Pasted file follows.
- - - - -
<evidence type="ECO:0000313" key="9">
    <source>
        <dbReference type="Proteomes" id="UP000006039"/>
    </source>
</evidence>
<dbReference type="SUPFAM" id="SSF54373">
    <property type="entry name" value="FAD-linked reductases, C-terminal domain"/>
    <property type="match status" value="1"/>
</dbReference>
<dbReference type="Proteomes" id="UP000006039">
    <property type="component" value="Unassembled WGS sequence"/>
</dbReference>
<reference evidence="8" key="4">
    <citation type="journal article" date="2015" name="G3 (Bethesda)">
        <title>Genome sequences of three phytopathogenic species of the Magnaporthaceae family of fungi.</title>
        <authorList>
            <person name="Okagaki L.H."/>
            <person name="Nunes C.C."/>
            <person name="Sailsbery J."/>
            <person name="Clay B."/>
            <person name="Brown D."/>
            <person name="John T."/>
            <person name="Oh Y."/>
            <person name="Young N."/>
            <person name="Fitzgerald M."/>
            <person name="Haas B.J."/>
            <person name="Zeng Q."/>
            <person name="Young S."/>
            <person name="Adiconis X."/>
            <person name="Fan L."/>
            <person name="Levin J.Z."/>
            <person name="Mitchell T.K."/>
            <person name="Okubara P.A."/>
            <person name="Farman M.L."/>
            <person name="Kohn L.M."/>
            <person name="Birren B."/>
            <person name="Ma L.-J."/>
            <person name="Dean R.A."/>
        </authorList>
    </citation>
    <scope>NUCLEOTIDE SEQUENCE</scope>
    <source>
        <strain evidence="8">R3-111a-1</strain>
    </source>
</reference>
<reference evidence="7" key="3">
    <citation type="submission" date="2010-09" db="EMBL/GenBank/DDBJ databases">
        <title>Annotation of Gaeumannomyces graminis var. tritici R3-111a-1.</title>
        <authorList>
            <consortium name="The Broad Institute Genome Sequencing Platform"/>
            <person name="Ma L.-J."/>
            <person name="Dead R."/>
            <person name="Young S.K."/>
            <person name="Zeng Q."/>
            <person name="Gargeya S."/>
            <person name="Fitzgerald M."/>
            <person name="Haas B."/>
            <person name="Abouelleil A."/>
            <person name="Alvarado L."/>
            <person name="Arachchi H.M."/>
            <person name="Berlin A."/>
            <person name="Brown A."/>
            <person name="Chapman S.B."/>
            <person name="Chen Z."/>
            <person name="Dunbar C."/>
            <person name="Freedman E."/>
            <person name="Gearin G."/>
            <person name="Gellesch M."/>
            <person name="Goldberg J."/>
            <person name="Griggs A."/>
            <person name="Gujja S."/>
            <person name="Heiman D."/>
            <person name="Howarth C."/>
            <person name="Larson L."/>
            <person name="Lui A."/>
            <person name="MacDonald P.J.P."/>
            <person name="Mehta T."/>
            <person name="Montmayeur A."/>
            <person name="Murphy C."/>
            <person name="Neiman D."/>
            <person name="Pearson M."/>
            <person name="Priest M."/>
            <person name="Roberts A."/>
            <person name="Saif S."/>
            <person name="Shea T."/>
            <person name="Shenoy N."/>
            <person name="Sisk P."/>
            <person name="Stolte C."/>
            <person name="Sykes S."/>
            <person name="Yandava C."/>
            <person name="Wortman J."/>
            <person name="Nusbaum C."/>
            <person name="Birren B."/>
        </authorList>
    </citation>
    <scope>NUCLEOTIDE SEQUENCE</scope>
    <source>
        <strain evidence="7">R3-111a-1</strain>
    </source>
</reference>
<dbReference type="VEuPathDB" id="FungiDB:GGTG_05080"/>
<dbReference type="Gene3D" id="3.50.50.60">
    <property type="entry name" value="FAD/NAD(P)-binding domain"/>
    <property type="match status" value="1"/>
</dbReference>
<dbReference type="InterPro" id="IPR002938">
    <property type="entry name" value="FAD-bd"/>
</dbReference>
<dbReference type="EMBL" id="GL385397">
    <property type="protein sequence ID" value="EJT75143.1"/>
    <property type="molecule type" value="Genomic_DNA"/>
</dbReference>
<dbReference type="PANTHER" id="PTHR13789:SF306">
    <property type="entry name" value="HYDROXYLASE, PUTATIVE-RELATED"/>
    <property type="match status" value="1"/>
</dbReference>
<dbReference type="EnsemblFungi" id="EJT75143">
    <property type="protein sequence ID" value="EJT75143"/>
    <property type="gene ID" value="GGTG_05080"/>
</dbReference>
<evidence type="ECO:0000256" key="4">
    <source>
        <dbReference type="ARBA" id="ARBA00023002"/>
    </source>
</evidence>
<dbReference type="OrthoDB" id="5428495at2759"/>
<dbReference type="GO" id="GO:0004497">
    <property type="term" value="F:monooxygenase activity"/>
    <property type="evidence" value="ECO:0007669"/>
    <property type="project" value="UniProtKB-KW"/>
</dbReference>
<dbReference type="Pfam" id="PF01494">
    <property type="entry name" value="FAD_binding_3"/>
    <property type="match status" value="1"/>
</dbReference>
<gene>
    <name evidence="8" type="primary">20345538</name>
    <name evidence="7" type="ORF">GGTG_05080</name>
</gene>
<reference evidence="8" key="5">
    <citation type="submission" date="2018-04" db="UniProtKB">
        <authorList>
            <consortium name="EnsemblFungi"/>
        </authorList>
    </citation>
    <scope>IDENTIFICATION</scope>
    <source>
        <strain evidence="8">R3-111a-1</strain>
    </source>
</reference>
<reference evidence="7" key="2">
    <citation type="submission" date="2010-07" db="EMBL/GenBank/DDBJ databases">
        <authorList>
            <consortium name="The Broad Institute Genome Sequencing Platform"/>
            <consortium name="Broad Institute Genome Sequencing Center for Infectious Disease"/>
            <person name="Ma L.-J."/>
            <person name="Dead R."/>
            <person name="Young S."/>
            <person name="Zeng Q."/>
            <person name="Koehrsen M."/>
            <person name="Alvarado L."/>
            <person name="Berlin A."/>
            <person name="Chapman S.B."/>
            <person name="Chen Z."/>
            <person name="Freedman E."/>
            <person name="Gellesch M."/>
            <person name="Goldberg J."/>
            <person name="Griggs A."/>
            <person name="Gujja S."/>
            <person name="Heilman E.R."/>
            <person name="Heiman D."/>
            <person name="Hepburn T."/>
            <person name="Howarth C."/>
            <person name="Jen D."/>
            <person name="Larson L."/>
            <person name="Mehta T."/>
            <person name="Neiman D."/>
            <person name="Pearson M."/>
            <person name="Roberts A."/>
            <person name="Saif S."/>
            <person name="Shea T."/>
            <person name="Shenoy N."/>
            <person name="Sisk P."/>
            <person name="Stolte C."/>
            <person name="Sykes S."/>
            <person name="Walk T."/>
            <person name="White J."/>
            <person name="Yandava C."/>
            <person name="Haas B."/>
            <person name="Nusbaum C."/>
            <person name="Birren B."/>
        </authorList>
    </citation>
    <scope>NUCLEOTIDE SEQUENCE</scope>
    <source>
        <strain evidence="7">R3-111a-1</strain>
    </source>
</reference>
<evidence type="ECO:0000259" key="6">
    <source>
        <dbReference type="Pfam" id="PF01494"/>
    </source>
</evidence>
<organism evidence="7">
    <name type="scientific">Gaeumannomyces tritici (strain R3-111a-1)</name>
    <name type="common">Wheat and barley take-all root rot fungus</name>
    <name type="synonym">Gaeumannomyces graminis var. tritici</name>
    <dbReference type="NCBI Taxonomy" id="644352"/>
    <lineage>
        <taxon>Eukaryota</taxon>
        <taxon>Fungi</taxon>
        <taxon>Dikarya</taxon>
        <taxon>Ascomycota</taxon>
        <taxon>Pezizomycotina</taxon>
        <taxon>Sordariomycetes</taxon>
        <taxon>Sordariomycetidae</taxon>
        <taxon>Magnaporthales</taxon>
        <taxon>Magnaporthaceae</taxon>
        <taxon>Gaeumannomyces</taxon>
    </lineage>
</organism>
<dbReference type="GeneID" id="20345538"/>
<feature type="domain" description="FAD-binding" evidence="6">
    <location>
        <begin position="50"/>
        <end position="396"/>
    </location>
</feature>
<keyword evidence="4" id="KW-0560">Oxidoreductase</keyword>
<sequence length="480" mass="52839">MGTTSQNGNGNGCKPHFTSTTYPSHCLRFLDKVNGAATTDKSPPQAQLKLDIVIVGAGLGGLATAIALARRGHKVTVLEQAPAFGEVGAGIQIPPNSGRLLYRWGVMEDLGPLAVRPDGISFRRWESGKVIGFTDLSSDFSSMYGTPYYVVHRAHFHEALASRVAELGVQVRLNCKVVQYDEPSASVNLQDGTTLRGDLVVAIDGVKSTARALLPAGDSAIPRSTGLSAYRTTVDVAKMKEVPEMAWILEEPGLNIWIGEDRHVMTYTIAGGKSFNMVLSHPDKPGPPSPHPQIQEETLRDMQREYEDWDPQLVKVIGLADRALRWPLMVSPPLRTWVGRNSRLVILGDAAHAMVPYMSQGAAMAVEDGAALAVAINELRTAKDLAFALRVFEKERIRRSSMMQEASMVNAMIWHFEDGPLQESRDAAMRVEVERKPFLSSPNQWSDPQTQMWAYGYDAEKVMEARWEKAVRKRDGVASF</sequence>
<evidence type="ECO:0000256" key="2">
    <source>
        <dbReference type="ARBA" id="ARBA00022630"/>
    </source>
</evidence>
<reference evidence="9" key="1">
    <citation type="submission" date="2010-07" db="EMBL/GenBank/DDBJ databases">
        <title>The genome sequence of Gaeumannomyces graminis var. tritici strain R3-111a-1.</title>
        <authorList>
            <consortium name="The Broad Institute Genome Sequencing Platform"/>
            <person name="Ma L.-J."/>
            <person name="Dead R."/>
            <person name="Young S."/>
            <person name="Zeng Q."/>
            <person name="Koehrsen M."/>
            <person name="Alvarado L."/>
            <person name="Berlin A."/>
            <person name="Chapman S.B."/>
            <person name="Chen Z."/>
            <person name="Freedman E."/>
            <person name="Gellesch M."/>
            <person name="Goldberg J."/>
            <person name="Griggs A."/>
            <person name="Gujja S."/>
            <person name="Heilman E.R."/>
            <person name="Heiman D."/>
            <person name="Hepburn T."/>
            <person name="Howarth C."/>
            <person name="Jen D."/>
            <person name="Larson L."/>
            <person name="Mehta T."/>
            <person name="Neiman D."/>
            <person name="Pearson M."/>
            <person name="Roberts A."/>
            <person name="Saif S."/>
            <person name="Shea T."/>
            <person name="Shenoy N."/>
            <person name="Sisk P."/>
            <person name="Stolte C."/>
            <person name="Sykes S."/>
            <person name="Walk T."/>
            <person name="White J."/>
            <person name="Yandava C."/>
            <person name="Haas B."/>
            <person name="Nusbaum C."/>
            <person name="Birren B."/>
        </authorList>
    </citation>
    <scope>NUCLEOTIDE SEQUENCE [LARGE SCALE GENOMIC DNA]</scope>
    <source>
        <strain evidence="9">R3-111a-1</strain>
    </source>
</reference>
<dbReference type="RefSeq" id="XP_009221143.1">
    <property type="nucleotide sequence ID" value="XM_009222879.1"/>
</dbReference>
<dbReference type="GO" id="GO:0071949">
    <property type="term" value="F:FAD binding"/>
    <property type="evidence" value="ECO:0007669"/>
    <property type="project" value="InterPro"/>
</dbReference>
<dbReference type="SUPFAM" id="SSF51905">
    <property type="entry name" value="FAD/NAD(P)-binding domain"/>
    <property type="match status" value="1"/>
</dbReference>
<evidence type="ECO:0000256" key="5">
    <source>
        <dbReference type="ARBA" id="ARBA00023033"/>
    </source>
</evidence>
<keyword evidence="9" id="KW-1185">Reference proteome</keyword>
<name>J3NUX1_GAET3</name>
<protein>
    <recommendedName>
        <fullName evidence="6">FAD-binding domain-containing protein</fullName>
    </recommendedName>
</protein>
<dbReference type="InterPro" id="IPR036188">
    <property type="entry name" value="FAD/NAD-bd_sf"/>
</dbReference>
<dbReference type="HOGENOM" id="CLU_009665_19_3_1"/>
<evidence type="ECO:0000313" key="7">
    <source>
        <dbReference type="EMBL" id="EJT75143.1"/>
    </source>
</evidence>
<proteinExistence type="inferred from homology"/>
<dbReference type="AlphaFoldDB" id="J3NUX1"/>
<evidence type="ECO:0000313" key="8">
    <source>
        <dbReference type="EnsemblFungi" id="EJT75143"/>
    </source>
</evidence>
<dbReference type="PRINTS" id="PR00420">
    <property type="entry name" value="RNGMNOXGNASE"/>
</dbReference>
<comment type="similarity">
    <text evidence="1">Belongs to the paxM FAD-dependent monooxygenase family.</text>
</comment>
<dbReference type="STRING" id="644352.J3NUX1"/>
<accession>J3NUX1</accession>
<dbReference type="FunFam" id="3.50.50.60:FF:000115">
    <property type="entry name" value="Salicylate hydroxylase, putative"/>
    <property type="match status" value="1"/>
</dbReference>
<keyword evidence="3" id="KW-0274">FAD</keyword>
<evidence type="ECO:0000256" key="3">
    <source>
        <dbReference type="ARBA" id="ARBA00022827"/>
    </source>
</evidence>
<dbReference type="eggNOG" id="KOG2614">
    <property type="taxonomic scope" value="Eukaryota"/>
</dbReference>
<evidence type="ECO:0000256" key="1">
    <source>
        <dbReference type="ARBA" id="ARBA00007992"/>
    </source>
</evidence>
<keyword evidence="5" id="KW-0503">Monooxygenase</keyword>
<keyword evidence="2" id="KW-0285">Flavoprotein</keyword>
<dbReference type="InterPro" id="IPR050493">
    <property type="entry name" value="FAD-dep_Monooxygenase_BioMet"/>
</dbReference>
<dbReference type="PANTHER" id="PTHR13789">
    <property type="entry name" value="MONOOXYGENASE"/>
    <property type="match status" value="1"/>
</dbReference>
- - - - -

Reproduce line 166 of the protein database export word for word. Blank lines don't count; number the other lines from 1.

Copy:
            <person name="Gellesch M."/>